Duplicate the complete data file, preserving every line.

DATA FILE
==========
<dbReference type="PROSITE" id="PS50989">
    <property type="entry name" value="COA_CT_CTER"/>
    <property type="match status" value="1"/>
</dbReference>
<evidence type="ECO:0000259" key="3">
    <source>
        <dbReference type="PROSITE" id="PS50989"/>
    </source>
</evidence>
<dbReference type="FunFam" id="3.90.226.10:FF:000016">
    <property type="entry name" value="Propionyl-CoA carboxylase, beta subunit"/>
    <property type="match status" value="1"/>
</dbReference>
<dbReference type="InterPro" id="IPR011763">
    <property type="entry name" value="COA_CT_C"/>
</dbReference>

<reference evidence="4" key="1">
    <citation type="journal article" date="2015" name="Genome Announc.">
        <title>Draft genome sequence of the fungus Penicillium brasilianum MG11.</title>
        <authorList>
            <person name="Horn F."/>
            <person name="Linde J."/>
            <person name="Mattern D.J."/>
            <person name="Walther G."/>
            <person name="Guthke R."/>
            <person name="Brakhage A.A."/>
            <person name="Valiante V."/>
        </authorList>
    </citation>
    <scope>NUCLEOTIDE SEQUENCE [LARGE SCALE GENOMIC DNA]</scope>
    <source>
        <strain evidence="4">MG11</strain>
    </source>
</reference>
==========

<dbReference type="PROSITE" id="PS50989">
    <property type="entry name" value="COA_CT_CTER"/>
    <property type="match status" value="1"/>
</dbReference>
<evidence type="ECO:0000259" key="3">
    <source>
        <dbReference type="PROSITE" id="PS50989"/>
    </source>
</evidence>
<dbReference type="FunFam" id="3.90.226.10:FF:000016">
    <property type="entry name" value="Propionyl-CoA carboxylase, beta subunit"/>
    <property type="match status" value="1"/>
</dbReference>
<dbReference type="InterPro" id="IPR011763">
    <property type="entry name" value="COA_CT_C"/>
</dbReference>

<reference evidence="4" key="1">
    <citation type="journal article" date="2015" name="Genome Announc.">
        <title>Draft genome sequence of the fungus Penicillium brasilianum MG11.</title>
        <authorList>
            <person name="Horn F."/>
            <person name="Linde J."/>
            <person name="Mattern D.J."/>
            <person name="Walther G."/>
            <person name="Guthke R."/>
            <person name="Brakhage A.A."/>
            <person name="Valiante V."/>
        </authorList>
    </citation>
    <scope>NUCLEOTIDE SEQUENCE [LARGE SCALE GENOMIC DNA]</scope>
    <source>
        <strain evidence="4">MG11</strain>
    </source>
</reference>